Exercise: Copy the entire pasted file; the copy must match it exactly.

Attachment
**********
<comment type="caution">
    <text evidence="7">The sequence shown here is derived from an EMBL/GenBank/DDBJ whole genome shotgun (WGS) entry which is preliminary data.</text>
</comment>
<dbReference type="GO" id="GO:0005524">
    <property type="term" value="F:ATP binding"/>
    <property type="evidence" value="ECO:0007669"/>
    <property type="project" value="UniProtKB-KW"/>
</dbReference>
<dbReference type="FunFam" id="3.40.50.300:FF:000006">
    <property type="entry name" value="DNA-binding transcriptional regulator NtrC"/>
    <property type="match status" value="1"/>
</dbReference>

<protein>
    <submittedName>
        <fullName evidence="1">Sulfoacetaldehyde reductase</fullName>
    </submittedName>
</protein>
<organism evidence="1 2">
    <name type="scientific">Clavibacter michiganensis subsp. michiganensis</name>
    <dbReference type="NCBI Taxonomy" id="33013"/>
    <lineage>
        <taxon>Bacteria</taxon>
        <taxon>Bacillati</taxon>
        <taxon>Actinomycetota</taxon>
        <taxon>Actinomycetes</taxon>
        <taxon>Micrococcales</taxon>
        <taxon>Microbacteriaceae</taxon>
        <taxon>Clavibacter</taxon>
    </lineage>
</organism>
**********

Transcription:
<comment type="caution">
    <text evidence="7">The sequence shown here is derived from an EMBL/GenBank/DDBJ whole genome shotgun (WGS) entry which is preliminary data.</text>
</comment>
<dbReference type="GO" id="GO:0005524">
    <property type="term" value="F:ATP binding"/>
    <property type="evidence" value="ECO:0007669"/>
    <property type="project" value="UniProtKB-KW"/>
</dbReference>
<dbReference type="FunFam" id="3.40.50.300:FF:000006">
    <property type="entry name" value="DNA-binding transcriptional regulator NtrC"/>
    <property type="match status" value="1"/>
</dbReference>

<protein>
    <submittedName>
        <fullName evidence="1">Sulfoacetaldehyde reductase</fullName>
    </submittedName>
</protein>
<organism evidence="1 2">
    <name type="scientific">Clavibacter michiganensis subsp. michiganensis</name>
    <dbReference type="NCBI Taxonomy" id="33013"/>
    <lineage>
        <taxon>Bacteria</taxon>
        <taxon>Bacillati</taxon>
        <taxon>Actinomycetota</taxon>
        <taxon>Actinomycetes</taxon>
        <taxon>Micrococcales</taxon>
        <taxon>Microbacteriaceae</taxon>
        <taxon>Clavibacter</taxon>
    </lineage>
</organism>